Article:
Sumita Vaid

At Cartoon Network, the mantra is localisation

Localisation of content is at the heart of the channel’s new programming initiative

At Cartoon Network, programming strategy will never be the same again.

The success of Pandavas - The Five Warriors (which was first aired in September 2001) was one of the strongest indicators for the channel to consider localisation of content seriously. The first big effort by the channel in this direction came about with the acquisition of Ramayan - The legend of Prince Ram, which was aired on November 4, 2002 (on Diwali day). The programme notched up channel share of 12.06, ahead of all national cable channels. The repeat airing of the full-length feature based on Ramayan on November 5, 2002, (10:00 am to 12:59 pm) reached another high when it touched a channel share of 14.19.

So now, localisation of content is at the heart of the channel's new programming initiative, says Anshuman Misra, managing director, South Asia, Turner International India.

If the highlight of 2002 was the full-length feature of Ramayan, the channel brass promises the line-up for 2003 will be no less interesting. However, company officials are not ready to reveal more because the channel is currently negotiating with some local studios to acquire a clutch of new programmes. "Till we sign on the dotted lines, it is not possible to talk about them," explains Misra. But yes, he emphasises this programmes are being acquired with the Indian audience in mind. "Something that the Indian audience will connect with it," he describes the crux of the acquisition policy.

Parallel to tailoring content to meet the expectations of the Indian audiences, the channel has been aggressive on localising promotions and increasing the number hours of the Hindi feed to drive more traffic to the channel.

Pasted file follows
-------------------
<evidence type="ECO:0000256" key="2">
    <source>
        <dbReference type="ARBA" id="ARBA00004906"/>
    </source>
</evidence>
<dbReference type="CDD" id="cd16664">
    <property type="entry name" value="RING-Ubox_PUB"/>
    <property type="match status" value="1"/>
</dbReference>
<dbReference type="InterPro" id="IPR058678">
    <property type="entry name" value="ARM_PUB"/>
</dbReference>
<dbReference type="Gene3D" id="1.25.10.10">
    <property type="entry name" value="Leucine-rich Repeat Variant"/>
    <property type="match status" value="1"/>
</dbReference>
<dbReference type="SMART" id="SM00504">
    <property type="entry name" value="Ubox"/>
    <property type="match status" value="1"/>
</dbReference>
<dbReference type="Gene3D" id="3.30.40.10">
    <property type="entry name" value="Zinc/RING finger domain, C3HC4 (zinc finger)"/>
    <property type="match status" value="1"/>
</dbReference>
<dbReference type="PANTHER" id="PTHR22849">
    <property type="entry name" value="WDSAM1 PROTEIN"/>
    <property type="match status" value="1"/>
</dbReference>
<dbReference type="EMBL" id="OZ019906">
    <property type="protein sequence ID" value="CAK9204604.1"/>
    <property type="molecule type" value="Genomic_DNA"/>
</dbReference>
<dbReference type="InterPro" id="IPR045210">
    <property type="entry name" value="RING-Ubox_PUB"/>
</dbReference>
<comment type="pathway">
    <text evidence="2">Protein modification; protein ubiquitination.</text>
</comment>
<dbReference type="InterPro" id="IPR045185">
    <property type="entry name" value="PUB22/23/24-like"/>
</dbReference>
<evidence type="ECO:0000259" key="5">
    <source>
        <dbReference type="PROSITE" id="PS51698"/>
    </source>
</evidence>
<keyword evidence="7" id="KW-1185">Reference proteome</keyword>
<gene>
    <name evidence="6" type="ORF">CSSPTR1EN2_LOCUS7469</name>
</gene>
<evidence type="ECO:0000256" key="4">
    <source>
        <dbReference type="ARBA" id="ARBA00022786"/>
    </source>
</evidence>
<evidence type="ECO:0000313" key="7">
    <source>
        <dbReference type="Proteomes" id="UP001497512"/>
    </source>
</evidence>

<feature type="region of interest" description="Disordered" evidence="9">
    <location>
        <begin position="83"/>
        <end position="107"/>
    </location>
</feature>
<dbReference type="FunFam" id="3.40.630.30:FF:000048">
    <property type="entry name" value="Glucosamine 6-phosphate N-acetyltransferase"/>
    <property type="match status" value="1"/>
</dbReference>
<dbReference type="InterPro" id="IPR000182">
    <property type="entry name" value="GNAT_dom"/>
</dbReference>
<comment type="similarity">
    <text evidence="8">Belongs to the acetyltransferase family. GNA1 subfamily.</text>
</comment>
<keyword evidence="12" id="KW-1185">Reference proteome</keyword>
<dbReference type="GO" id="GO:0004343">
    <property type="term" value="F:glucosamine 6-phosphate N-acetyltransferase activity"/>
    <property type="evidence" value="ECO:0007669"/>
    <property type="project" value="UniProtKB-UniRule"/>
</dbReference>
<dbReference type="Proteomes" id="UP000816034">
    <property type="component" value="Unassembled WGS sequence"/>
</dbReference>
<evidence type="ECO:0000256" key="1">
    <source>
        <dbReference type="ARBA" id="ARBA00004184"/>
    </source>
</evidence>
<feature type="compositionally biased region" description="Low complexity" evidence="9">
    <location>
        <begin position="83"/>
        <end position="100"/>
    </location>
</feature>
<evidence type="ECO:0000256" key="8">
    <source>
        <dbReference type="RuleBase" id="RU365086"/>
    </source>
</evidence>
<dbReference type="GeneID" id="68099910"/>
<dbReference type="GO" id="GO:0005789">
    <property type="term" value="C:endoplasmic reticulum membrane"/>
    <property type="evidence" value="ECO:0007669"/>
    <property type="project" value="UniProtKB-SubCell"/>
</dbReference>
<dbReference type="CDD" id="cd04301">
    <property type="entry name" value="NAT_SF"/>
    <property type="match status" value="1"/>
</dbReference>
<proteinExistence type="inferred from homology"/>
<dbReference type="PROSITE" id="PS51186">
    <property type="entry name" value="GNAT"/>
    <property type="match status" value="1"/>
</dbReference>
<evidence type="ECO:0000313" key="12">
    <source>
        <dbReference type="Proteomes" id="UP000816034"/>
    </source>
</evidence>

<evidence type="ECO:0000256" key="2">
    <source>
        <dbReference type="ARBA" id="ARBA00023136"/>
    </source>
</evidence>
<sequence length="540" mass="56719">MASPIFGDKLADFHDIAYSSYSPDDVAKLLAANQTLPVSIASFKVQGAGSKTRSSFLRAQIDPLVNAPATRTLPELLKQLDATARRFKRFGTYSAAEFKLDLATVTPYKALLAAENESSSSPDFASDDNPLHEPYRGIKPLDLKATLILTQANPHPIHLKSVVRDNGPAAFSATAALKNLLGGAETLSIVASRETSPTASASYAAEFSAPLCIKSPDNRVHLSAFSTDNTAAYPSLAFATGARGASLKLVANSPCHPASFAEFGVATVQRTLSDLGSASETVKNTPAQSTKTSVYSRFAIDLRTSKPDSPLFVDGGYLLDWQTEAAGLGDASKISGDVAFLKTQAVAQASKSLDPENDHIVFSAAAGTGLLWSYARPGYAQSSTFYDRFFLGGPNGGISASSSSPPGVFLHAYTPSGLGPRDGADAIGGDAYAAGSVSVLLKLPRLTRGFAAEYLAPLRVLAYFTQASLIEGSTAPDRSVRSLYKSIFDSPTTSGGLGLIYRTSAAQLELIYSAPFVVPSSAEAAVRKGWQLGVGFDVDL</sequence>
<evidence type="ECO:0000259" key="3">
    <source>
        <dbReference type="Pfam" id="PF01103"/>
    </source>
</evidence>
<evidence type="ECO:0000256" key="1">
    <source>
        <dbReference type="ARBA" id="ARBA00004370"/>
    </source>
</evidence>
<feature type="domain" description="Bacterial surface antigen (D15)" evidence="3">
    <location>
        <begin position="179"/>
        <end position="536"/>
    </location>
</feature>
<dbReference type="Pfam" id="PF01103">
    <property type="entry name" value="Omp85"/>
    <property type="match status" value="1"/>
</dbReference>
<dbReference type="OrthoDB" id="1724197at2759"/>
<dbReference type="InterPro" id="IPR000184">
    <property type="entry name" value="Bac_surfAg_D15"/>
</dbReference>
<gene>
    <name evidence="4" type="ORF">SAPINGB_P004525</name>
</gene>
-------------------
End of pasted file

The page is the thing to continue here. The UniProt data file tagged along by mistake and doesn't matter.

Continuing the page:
Last October, the channel increased the duration of the Hindi feed from nine hours to 16 hours. Says Misra, "Cartoon Network is not an urban phenomenon anymore. The current C&S reach of Cartoon Network is 18 million. It ranks No 2 among all national channels in a particular target group, which is kids between 4 to 14 years of age, in SEC ABC, C&S homes (source: TAM data for October 2002). This has happened through a combination of localising promotions and advertising in addition to the localisation of content. Take our promotion built around the Holi festival. It was a three-week promotion with special Cartoon Network pichkaris as prize and over 60,000 kids participated in it," claims Misra.

The channel has also done several on-ground events - such as Toon Yatra, a two-hour, multi-city (Bangalore, Mumbai, Kolkata and New Delhi) event featuring The Powerpuff Girls, Dexter, Dee-Dee, Johnny Bravo, Tom, Jerry and Scooby-Doo. School is Cool was another school carnival carried out in five cities featuring boy genius Dexter, his sister Dee-Dee, and kindergarten super heroines The Powerpuff Girls. Save Dexter's Brain was another promo, which had over 40,000 kids from across the country sending in their clues to help restore Dexter's memory.

The result, the company claims, has been dramatic. "According to TAM data for June 2002, Cartoon Network has witnessed a phenomenal 67 per cent growth in average all-day ratings compared to June last year. For the same period, the time spent on the channel has increased by 52 per cent compared to June 2001. In fact, Cartoon Network has 18 shows among the Top 20 animation shows across all channels (TAM October 2002)," points out Shana Parihar, director marketing and PR, Turner International India. While the ad sales revenues for 2002 are awaited, Cartoon Network claims it has seen a 47 per cent growth in ad sales revenues for the year 2001 compared to year 2000. © 2002 agencyfaqs!

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